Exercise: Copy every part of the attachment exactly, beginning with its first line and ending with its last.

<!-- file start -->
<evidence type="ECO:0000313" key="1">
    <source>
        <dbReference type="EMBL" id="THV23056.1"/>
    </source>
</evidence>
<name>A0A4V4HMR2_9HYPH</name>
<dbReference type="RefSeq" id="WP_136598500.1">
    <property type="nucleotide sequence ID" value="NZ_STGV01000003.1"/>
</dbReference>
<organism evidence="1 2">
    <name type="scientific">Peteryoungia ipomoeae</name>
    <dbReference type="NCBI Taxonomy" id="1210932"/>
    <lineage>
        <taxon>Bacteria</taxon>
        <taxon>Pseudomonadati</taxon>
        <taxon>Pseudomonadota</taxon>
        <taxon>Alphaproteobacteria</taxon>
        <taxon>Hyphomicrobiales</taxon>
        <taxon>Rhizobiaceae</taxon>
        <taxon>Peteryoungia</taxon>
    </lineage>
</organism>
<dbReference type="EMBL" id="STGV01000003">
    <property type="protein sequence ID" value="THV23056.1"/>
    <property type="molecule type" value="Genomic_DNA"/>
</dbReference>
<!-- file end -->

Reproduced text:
<evidence type="ECO:0000313" key="1">
    <source>
        <dbReference type="EMBL" id="THV23056.1"/>
    </source>
</evidence>
<name>A0A4V4HMR2_9HYPH</name>
<dbReference type="RefSeq" id="WP_136598500.1">
    <property type="nucleotide sequence ID" value="NZ_STGV01000003.1"/>
</dbReference>
<organism evidence="1 2">
    <name type="scientific">Peteryoungia ipomoeae</name>
    <dbReference type="NCBI Taxonomy" id="1210932"/>
    <lineage>
        <taxon>Bacteria</taxon>
        <taxon>Pseudomonadati</taxon>
        <taxon>Pseudomonadota</taxon>
        <taxon>Alphaproteobacteria</taxon>
        <taxon>Hyphomicrobiales</taxon>
        <taxon>Rhizobiaceae</taxon>
        <taxon>Peteryoungia</taxon>
    </lineage>
</organism>
<dbReference type="EMBL" id="STGV01000003">
    <property type="protein sequence ID" value="THV23056.1"/>
    <property type="molecule type" value="Genomic_DNA"/>
</dbReference>